How to Get, Keep, & Wow Customers in a Competitive Market

Running Time: 1:20



Jane Handly

About the Trainer – Jane Handly Jane Handly has achieved success as highly respected and often praised professional speaker, author, and business consultant since 1982. Her work has been the subject of articles in such prestigious publications as Business Week, USA Today, and Money Magazine. Jane has researched, studied, and logged the performance of the best and the worst in customer service, and currently provides companies and their franchises with the help they need to establish and... Read More

How many of you believe you have loyal customers, can I see your hands?  Are you sure?  How do you know?  After 25 years in this business I have finally decided that there is no such thing as a loyal customer and let me tell you why.  You’ve probably noticed that I choose the color of my hair.  You’re saying really.  When I was teaching school, my school children used to say, “Ms. Handly, do you know your hair is turning black next to the top of your head?”  Sit down kid.  Shut up.

For years, I went to the same hairdresser.  She charges me $60 to dye my hair.  I felt like I was worth it and went out and had more fun.  Isn’t that what you’re supposed to do?  Well anyway, I had no problem with her, the product, or the price, except for one month she went on vacation and I got to the point of no return.  I needed to get my hair dyed.  Some of you know what I’m talking about.  So I went to a hair shop right next to my house, just a pinch hit one time, and I’m going to tell you what happened.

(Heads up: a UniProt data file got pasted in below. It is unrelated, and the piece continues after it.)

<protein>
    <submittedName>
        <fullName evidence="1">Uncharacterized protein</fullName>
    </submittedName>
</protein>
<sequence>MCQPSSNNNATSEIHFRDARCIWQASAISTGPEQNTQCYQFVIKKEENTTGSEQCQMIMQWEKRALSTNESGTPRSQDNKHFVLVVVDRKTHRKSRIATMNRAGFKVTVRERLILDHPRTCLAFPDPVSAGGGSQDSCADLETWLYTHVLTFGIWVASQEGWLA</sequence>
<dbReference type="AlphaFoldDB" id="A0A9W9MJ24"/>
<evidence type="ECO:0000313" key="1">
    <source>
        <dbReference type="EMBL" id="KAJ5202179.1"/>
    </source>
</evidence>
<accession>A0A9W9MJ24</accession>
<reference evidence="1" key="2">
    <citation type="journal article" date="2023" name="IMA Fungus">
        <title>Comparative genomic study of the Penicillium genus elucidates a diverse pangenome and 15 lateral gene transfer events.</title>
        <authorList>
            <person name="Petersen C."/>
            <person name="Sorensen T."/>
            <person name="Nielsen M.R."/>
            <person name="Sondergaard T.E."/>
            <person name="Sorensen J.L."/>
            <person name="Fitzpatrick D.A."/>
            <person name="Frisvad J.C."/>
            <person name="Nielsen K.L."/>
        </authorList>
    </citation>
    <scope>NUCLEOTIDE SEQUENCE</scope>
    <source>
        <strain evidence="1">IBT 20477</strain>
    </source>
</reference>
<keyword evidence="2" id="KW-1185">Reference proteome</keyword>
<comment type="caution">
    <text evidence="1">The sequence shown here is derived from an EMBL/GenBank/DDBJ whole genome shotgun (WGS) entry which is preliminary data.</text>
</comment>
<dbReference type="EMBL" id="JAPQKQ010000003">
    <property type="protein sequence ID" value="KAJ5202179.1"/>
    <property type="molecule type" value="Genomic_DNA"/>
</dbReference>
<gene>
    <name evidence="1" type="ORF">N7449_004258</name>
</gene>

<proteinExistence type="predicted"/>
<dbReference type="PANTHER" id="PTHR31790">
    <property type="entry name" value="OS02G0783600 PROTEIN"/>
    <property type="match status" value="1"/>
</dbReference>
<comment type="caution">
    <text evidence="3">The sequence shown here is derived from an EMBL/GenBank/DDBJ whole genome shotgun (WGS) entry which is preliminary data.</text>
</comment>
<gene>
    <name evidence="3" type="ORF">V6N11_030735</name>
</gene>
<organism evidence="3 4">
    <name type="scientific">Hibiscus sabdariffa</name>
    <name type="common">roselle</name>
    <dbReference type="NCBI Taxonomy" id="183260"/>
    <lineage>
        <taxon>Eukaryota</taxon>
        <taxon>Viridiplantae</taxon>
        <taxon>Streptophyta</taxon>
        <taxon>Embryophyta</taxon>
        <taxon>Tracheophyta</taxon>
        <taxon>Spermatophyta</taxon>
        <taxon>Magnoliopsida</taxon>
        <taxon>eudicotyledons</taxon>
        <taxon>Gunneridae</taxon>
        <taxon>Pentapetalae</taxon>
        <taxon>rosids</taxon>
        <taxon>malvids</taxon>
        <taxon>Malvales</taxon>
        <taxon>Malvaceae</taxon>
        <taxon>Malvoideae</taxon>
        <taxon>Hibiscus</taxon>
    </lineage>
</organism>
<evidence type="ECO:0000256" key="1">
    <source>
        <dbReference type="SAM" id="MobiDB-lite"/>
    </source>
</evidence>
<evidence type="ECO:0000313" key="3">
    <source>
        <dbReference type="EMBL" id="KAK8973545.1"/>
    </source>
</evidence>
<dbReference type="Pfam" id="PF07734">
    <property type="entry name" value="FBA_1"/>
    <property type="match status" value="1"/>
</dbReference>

I walked in.  The receptionist stood up from behind her desk, came around, introduced herself, got my name-and what’s my first thought?  I should have asked how much this is going to cost.  She said, “I’d like to introduce you to the chemist who’s going to dye your hair.  Excuse me, where am I?  A chemist.  They took me to the chemist who dyed my hair.  Then they took me to a third person that shampooed my hair.  She told me of the products she was using and said, “Oh, by the way, you can buy those there today.”  I thought, well I hope they take credit cards.  Then the makeup artist comes over and she says, “Oh, we’ve messed up your makeup while we were working on your hair.  I’d be glad to touch it up for you before you go back to work.”  I said, “No, just leave me alone.”  The manicurist came over and gave me her card.  She said, “I’d be glad to do your nails sometime.”  I thought if I can get out of here without giving them my firstborn child, I will not go back.  They gave me my ticket and I went back to the front desk.  What did I tell you I was used to paying?  Sixty dollars.  Guess how much my bill was?  Forty-five.  Did I change hairdressers?  Would I have changed for $60?  “Yes.”  I would have changed for seventy-five.  I thought it was going to cost me $100 to get out of there.  My old hairdresser doesn’t know where I went.  I just never came back.  She didn’t make me mad and she didn’t do anything wrong.  Customers are fickle.  You can’t trust them to keep doing business with you even after years and years and years; somebody lures them away and we’re like big ole fish.  We get hooked and there we go.  So that means that cycle of service, you have to take care of people constantly all the way around every single opportunity you get just hoping that they’ll at least give good word of mouth and if they float off that somebody else will come back in.